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Festival hits the high note (again)

In some ways, you have to feel a little sorry for Clearwater Jazz Holiday organizers.  The public’s anticipation over this event runs so high.

In planning the 2015 event, Clearwater Jazz Holiday organizers not only had to live up to the event’s past success; they had to up the ante even more on Saturday to toast the City of Clearwater’s 100th anniversary. Clearwater Jazz Holiday Foundation CEO Steve Weinberger said Jazz Holiday and the City have enjoyed a great relationship, and the organizers jumped at the chance to help the city celebrate.

Talk about high expectations. How do you get stronger acts than Bonnie Raitt in 2013 or Earth, Wind and Fire in 2014? How do you reach new audiences better than with Edward Sharpe and the Magnetic Zeros? How do you draw jazz legends more respected than Dizzy Gillespie or the Count Basie Orchestra?
 
Oh, don’t worry. To the delight of us all, Jazz Holiday has done it again. Opening night features the “Empress of Soul,” Gladys Knight. Friday brings legendary guitarist Buddy Guy, the guitarist Eric Clapton once referred to as the best in the world.

Saturday’s headliner is Sheryl Crow, whose work covers numerous genres: pop, folk, Southern soul and, most recently, country. (Even HCA West Florida Pinellas County Hospitals fireworks are going to have a hard time following that show.) And for the closing act on the event’s final day, organizers signed the Avett Brothers, an Americana band with a core fan base of young adults. The Avett Brothers are back in part because they were hugely popular in the 2012 lineup.

Those are just the headliners. Leading up to those performers are a host of other well-known acts that together represent the broad, diverse scope of today’s jazz. As anyone who has been to Clearwater Jazz Holiday in the past 10 years or so can attest, much has changed about jazz. This genre cannot be defined in narrow terms, like “smooth” or “straight-ahead.” Its influence has expanded and encompasses those and other styles.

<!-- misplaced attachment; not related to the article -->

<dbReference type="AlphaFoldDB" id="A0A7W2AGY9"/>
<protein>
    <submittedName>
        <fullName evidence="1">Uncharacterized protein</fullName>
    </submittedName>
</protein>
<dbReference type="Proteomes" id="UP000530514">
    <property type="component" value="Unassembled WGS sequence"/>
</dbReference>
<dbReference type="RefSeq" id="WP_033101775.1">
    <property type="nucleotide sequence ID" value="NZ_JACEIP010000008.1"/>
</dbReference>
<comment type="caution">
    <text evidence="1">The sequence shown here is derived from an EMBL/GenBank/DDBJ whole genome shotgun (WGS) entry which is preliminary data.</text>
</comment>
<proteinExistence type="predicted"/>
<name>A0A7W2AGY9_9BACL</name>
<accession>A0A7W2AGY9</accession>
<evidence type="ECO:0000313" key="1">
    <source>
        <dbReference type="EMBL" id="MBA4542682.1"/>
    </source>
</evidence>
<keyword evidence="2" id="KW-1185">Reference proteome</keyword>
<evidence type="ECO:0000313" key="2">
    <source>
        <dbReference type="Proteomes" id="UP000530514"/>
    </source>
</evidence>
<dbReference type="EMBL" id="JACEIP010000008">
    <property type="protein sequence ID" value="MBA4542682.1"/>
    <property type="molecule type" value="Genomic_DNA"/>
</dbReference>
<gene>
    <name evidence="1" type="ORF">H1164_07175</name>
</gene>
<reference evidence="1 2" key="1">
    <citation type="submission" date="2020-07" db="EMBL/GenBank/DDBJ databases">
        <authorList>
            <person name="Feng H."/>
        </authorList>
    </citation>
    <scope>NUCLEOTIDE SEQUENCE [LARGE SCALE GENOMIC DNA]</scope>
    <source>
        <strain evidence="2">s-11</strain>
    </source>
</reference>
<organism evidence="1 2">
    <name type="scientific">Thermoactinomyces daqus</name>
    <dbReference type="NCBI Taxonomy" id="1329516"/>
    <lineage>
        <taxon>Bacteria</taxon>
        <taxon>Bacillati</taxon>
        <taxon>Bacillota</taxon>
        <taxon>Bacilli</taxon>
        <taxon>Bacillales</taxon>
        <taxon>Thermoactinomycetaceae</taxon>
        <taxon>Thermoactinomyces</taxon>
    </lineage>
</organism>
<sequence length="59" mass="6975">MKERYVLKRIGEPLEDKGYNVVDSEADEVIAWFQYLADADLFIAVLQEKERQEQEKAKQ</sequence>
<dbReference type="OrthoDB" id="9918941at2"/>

“The genres have evolved over time from blues to folk to jam-band to indie folk rock to bluegrass, while still maintaining the core of jazz,” Weinberger said.  “This (event) helps increase awareness of the genres. You will always find classical jazz, but you also are going to find a great mix of music.” 

Clearwater Jazz Holiday started with jazz players playing from the back of a pickup truck. Even then, it drew a couple thousand people. The last few years have brought tens of thousands of music lovers from the Tampa Bay area to Coachman Park, as well as visitors from across the southeastern United States. People come for the entertainers they know and leave introduced to other expressions of the art. 

This year’s Jazz Holiday takes place Thursday – Sunday, Oct. 15-18. Tickets can be purchased for individual days, for the weekend shows and in a four-day package that covers the whole event. Kids age 12 and under are admitted free when accompanied by a paying adult. Food cannot be brought into the event grounds but can be purchased onsite from various vendors. More details can be found at cleawaterjazz.com. The website has all kinds of helpful information that is regularly updated.

As of early August, even before the full lineup had been announced, VIP seats were almost sold out.  People may not know all the players, but they know it’s going to be a great show.

“There’s a lot of really great jazz in the lineup this year: straight-ahead, Latin, smooth, funk,” Weinberger said. "I think there really, truly is something for everyone.”

 


Experience Clearwater Jazz Holiday

Photos from the Clearwater Jazz Holiday